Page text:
Wollaston Lake

Also found in: Encyclopedia, Wikipedia.

Wol′laston Lake′

a lake in NE Saskatchewan, in central Canada. ab. 796 sq. mi. (2062 sq. km).
Random House Kernerman Webster's College Dictionary, © 2010 K Dictionaries Ltd. Copyright 2005, 1997, 1991 by Random House, Inc. All rights reserved.
References in periodicals archive ?
In the 1930s and 1940s, the two would patrol together as law enforcement officers in the Reindeer Lake and Wollaston Lake areas.
Northern Saskatchewan has some of the best fishing in the world, and WFO's lodge is located at the southern end of Wollaston Lake. Giant lake trout, northern pike, grayling and walleye call this lake home.
Synopsis: In 1999, reporter Julie Buckles and husband Charly Ray set off on a 1700 mile journey with their handcrafted red canoe from Bayview beach for their honeymoon, traveling the Voyageur Highway from Lake Superior to Wollaston Lake where they stayed for the winter.
They travelled many miles to come to 'the south' from Peace River, Valley View and Grande Cache in Alberta and from Fond du Lac and Wollaston Lake in Saskatchewan.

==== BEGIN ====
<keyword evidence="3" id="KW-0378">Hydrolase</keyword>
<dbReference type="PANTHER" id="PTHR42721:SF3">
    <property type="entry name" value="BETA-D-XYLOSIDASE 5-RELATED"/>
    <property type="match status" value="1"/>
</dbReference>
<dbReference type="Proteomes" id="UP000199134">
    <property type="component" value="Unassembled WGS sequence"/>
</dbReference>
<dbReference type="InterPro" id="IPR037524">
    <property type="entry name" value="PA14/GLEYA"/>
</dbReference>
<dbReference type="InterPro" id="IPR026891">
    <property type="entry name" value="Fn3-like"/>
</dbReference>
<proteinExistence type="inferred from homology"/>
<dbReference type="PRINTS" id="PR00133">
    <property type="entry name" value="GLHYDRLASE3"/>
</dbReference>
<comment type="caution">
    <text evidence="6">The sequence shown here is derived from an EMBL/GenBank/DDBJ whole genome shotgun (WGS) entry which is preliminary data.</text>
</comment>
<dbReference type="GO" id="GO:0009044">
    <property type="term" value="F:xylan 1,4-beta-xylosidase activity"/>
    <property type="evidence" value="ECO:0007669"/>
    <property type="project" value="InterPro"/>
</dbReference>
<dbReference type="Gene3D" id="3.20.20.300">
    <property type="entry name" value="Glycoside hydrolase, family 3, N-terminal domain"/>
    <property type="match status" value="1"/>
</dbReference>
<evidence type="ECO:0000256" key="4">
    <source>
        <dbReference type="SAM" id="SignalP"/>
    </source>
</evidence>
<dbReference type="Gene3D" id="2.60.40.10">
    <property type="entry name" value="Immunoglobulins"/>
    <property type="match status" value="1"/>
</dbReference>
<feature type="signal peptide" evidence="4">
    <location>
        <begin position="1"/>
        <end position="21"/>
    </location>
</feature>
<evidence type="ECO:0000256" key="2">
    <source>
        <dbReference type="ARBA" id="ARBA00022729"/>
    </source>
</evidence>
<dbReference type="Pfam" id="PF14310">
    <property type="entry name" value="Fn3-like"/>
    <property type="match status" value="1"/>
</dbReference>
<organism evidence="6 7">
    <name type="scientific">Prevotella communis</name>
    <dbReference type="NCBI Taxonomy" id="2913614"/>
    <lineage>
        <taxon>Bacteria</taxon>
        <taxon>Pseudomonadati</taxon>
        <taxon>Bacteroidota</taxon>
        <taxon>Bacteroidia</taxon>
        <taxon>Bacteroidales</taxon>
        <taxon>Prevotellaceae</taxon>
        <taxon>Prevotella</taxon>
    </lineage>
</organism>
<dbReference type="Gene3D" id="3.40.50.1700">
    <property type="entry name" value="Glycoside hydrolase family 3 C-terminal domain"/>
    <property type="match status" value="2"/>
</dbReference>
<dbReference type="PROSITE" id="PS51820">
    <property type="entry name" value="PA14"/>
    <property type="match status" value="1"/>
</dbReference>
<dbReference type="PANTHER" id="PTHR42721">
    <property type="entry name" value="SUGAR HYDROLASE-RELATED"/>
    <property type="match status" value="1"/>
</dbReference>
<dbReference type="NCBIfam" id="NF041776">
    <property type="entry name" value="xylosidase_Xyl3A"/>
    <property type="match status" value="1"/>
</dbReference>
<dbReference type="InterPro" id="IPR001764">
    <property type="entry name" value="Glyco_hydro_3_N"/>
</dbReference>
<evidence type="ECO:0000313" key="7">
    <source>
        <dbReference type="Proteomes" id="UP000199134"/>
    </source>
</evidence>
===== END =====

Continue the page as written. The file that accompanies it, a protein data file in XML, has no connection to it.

But when they returned home after 10 days, they returned to a completely intact and undamaged Hatchet and Wollaston Lake First Nation.
A FEW YEARS ago, a friend proposed a trip to Wollaston Lake near the border between Saskatchewan and the Northwest Territories.
I once set up an alpha spectrometer near Wollaston Lake in Northern Saskatchewan.
Quite predictably, at least more often than not, each fall large herds of caribou, often tens of thousands of animals at a time, moved through the region between Lake Athabasca and Wollaston Lake while on their southward trek from their summer foraging grounds in the Northwest Territories.
To the north, large transfers of water are proposed from the MacKenzie-Churchill Basin via Lake Athabasca to Wollaston Lake through to Reindeer Lake and down into the Churchill River system, which is then diverted to the Saskatchewan River just west of the Pas, Manitoba.
From there a newly forged trail (today's 905) pushed farther north 150 miles, supposeably touching the shores of Wollaston Lake, our intended destination.